If you received an email from a major shipping service, such as FedEx, which says that your package is being delayed or there is a problem with the order, it could be a phishing scam. As a rule, this kind of electronic appeal asks you to click on the link for more information about the alleged problem. But clicking on the link can lead to the download of malware that hackers use to get information from your computer.

Instead of clicking on the link, you should directly visit the shipper's website and use your number to track or confirm the order.

You cannot find seller contacts

Reputable retailers usually have a summary of who they are in the About Us section, where you can check the company's history, values, and mission. Legitimate companies also usually have a “Contact Us” section, where the buyer can leave a complaint or ask questions about the service.

The “About Us” or “Contact Us” section can help increase the retailer’s transparency and reliability. If you have any doubts about the authenticity of the website, make sure that the seller has an available customer service line.

You are not exploring offers

After conducting your own research and comparing sites, you will get an idea of ​​the average cost of a product available on the market. Price comparisons give you the best opportunity to find out if a transaction is legal. If you do not, you risk overpaying for the product or becoming a victim of scammers.

You do not track your bills

It’s better to pay by credit card, this will help you quickly track fraudulent activities and avoid other mistakes when making purchases on the Internet. It is advisable to regularly check account balances and credit card activity so that you can detect any unusual expenses and unauthorized purchases. If this happens, report it immediately.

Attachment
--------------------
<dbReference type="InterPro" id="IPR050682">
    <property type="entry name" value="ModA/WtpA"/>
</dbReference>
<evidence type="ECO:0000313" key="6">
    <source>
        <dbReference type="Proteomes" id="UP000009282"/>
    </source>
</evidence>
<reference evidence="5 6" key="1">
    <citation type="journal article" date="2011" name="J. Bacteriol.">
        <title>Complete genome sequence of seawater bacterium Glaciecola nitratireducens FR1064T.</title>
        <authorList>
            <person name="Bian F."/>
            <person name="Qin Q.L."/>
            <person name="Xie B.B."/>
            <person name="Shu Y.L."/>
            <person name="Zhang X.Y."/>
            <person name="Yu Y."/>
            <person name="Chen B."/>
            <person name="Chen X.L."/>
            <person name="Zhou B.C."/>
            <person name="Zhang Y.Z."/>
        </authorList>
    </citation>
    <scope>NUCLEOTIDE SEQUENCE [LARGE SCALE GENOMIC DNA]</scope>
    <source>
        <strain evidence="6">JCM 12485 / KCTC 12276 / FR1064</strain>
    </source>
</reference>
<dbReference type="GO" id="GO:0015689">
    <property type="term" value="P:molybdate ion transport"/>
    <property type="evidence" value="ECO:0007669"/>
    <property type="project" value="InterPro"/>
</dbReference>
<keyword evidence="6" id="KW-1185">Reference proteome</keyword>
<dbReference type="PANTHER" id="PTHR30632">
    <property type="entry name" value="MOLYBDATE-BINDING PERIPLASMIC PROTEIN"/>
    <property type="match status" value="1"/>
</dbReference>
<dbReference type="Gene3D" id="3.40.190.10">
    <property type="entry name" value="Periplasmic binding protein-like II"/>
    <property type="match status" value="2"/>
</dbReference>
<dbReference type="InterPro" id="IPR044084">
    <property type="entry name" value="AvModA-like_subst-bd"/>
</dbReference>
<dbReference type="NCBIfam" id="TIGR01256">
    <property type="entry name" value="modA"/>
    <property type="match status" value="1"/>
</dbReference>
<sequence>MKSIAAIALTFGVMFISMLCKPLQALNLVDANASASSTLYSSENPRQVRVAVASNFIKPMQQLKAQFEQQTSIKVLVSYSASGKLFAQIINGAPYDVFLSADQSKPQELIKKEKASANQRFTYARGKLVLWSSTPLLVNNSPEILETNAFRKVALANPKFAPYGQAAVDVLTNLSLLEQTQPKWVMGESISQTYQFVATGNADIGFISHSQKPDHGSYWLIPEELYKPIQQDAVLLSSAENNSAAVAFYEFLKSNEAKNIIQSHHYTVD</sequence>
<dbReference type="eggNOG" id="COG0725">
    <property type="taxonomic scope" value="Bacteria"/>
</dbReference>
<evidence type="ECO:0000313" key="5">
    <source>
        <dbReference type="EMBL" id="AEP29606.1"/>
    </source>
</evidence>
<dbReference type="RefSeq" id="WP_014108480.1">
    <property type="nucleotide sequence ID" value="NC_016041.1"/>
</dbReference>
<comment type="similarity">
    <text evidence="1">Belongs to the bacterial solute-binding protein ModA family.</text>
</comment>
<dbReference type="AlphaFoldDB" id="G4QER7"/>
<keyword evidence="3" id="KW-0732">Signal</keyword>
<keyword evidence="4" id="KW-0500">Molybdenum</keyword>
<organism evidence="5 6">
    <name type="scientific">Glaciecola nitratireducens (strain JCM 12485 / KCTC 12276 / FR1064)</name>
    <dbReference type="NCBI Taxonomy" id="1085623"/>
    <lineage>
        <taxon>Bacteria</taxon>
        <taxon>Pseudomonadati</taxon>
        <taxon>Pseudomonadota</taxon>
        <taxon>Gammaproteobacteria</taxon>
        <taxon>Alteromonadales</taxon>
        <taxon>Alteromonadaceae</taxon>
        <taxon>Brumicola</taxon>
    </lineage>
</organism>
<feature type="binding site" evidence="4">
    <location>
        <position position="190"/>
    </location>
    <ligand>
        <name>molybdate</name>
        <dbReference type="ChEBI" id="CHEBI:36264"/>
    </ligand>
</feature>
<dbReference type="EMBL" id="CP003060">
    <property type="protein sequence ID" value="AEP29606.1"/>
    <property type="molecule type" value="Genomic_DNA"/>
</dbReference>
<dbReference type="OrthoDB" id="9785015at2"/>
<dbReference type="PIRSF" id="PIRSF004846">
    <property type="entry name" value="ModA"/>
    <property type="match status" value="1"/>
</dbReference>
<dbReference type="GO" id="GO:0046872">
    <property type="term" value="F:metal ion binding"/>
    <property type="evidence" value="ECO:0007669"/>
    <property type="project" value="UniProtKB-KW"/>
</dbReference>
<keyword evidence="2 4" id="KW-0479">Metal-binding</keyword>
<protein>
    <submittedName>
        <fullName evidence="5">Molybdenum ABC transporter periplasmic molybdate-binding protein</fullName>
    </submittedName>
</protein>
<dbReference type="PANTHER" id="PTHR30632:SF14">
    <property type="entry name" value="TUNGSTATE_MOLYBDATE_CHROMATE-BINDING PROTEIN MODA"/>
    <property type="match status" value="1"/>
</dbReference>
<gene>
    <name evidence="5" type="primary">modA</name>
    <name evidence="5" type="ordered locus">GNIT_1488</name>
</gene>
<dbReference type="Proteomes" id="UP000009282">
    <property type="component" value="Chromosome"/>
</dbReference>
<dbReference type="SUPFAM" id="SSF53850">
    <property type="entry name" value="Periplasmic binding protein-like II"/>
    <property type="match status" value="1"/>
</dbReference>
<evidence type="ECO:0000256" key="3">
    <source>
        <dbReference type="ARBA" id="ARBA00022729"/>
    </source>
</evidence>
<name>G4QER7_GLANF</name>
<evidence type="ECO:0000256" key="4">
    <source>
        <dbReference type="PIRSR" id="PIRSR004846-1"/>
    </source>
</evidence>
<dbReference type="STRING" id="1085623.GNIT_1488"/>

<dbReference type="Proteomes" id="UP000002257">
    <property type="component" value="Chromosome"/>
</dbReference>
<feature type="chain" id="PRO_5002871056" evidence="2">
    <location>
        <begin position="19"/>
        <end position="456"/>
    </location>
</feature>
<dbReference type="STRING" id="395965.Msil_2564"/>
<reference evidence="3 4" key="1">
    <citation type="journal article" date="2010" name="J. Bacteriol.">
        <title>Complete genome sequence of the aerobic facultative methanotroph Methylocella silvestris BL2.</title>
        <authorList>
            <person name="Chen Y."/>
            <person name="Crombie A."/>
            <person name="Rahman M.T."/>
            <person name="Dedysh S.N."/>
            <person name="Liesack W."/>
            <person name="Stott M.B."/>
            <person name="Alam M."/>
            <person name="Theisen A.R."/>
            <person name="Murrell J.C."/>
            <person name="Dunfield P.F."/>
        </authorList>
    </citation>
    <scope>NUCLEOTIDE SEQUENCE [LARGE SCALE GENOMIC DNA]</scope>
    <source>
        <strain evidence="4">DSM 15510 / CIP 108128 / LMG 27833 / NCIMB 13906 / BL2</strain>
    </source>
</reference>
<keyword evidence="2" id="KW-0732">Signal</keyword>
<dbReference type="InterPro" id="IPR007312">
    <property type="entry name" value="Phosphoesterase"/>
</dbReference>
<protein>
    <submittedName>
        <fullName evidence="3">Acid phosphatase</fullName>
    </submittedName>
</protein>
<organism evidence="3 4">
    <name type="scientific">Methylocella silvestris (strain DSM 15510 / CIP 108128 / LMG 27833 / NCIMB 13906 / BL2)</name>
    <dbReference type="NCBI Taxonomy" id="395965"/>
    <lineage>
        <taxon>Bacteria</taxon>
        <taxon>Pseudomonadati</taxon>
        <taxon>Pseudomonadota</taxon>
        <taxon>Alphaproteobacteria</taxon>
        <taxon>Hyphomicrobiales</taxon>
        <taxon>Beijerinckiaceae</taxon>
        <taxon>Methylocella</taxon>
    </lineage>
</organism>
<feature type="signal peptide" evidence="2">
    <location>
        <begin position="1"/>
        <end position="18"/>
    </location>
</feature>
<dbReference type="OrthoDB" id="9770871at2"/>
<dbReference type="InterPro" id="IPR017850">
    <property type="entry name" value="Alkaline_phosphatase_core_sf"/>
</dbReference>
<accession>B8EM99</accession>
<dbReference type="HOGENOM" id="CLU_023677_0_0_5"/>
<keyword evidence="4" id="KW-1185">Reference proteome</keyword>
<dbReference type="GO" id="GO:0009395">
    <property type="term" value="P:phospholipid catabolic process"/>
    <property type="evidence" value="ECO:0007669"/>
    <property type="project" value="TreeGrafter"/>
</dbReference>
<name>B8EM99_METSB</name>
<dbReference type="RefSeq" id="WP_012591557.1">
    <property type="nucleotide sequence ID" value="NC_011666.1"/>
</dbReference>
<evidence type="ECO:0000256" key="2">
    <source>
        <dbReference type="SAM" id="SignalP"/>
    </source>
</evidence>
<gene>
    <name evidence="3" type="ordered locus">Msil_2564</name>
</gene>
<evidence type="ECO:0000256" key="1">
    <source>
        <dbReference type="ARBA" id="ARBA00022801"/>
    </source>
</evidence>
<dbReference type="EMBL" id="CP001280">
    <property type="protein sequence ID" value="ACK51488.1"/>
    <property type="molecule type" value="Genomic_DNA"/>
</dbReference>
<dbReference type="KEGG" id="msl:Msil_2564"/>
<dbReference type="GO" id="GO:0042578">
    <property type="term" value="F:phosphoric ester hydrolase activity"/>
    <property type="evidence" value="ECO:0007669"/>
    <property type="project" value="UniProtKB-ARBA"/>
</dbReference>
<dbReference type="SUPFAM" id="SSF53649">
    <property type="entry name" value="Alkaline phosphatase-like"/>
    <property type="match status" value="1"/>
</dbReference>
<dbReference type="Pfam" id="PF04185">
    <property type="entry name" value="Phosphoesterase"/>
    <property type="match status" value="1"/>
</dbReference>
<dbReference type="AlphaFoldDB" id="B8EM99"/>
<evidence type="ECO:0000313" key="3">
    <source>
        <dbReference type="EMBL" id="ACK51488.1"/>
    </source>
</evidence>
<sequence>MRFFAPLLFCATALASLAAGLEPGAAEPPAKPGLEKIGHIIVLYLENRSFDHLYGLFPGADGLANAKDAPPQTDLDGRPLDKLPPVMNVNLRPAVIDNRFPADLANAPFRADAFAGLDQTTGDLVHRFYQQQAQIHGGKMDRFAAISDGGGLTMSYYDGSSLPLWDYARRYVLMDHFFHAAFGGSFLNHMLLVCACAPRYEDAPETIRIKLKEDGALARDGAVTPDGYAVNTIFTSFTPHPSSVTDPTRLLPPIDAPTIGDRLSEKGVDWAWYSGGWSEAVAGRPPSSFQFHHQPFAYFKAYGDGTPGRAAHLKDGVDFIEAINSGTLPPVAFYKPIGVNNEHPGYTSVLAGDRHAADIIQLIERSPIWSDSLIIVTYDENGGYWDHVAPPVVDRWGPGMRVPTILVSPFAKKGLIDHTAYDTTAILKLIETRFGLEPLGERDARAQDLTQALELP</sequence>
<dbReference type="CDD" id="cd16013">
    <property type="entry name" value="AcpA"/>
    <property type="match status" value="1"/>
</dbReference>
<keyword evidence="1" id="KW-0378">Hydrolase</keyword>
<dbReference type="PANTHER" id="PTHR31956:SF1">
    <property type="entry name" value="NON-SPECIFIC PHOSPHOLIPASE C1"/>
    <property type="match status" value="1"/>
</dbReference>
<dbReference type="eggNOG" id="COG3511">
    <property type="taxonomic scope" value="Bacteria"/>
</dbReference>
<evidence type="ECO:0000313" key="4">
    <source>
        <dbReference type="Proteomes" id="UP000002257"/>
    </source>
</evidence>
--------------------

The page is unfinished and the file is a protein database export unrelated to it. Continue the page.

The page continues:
You visit fake coupon sites

Beware of clicking on coupons on social networks. If the coupon came from the official page of the seller’s social network, there are no problems. Fake coupons appear on social media pages that claim to be associated with retailers.

For example, you stumbled upon a deal in a store that is not advertised on any of the official media platforms of this store. Instead of suggesting that the transaction is an internal secret of the company, contact your local store or try to track the transaction on the official website. Otherwise, you are vulnerable to malware attacks.

On the subject: Cyber ​​fraudsters empty pension accounts: how to protect yourself

You buy early on the final sales

When browsing the “Sales” section on the Internet, pay particular attention to products that are marked as “final sales.” This does not always mean final prices. According to statistics, by selling off balances, retailers can reduce the price more than once.

You have subscribed to too many alerts

Although you don’t want to miss out on a bargain, subscribing to many mailings can cause your mailbox to become full and you will not notice something important. Undoubtedly, stocks have a short shelf life, but most likely there will soon be another one. Instead of receiving information about all promotions, it is better to subscribe to those that relate to the search for a specific product - so you will not buy too much.

You trust reviews too much

Positive feedback products and services have a big impact on new customers, and retailers are aware of this. A 2018 survey by ReviewTracker found that 63,6% of people will check reviews on Google before visiting a company. Some online retailers pay for positive reviews.

To avoid being fooled by fake reviews, beware of those who do not have specific information about a product or service. Also pay attention to the dates of the reviews. If a large number of positive reviews were published at about the same time, this could indicate that they were all paid.

You buy more to get free shipping

Shopping online is fun until you remember what you need to pay for shipping. Retailers often lure you by offering free shipping after ordering for a certain amount. In this case, you risk spending more by adding products that you do not need too much. Even one additional item usually pays for the shipping cost that you did not want to pay. Buy where free shipping is offered all year.

You are using fake apps